Also, I don't see any glaring problems during his time as Bush Sr's Sec of Defense. He actually argued for (and got) cuts to defense spending, which I can't imagine any Republican not named Paul arguing for today. Desert Shield/Storm went pretty well, except that requesting, and getting, US bases in Saudi Arabia pissed off bin Laden.

  • LawndartLawndart Registered User regular
    edited July 2010
    Feral wrote: »
    Lawndart wrote: »
    Not to mention that Nixon gets credit for leaving Vietnam in 1973 but as a candidate in 1968 he actively sabotaged the Paris peace talks between the Johnson administration and North Vietnam.

    I did not know about this at all. Can you elaborate?

    Nixon had developed contacts with the South Vietnamese government during his years as Eisenhower's VP (where he was pretty much the "globe-trotting foreign policy guy").

    In 1968, folks in Nixon's campaign reached out to those contacts and urged them to walk away from the Paris peace talks, claiming that South Vietnam would get a better deal from peace agreement brokered by a Nixon administration than they would from a Johnson administration. This caused South Vietnam to boycott the peace talks, causing them to collapse.

  • wwtMaskwwtMask Registered User regular
    edited July 2010
    Hmmm, villains...

    I guess OJ Simpson was pretty fun in the Naked Gun movies.
    Saddam Hussein was able to keep the peace in Iraq and occupied Iran's attention for decades.
    Bin Laden and the other insurgents that eventually would form Al Qaeda did a good job of forcing the Soviets to waste money in Afghanistan.

    When he dies, I hope they write "Worst Affirmative Action Hire, EVER" on his grave. His corpse should be trolled.
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  • SynthesisSynthesis Honda Today! Registered User regular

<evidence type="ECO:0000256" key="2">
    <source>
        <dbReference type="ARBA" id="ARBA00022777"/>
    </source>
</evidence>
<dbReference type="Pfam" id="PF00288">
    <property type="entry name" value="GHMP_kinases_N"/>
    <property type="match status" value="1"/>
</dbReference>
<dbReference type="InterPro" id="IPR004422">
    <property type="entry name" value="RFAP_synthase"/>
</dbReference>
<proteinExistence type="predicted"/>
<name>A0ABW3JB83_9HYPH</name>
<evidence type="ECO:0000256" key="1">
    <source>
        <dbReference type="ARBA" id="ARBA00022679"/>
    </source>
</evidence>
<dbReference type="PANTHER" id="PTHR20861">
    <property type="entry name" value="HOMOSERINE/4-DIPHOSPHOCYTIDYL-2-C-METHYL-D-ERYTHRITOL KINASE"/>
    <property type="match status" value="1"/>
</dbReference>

edited July 2010
    Not to diminish Nixon's evil (the guy was pretty fucked up), but much of the South's leadership didn't need the encouragement to make up their mind. Just as bad, though, they might have thought that they had the United States' blessing, as had Ngo Dinh Diem (before he died).
    I think the Emperor had the right idea. Keep the number of Jedi low, and just concentrate on having maximum centralized military power.

    Dunno if that counts as a "good thing", so much as common sense, from an Earth history standpoint. Compare the number of clerical armies/warrior cults that exist now, versus a hundred years ago, and versus five hundred years ago. The Jedi seem like kind of an anachronism--self-policing, above the authority of the law the rest of the Senate is at least expected to obey, above the sovereignty of member worlds (seeing how they can basically take children at their leisure), yet still funded by the Republican Government, and basically exercising almost complete control of the officers corps. All the power, none of the responsibility. They bring back a time before the idea of written constitutions, checks of government, and professional civil service/bureaucracy, and professional military academies. The purge just seems like Star Wars catching up with modernity, taken by itself. The Knights Templar and the pre-Revolutionary Russian Orthodox Church (essentially its own arm of Imperial Russia) wouldn't survive either.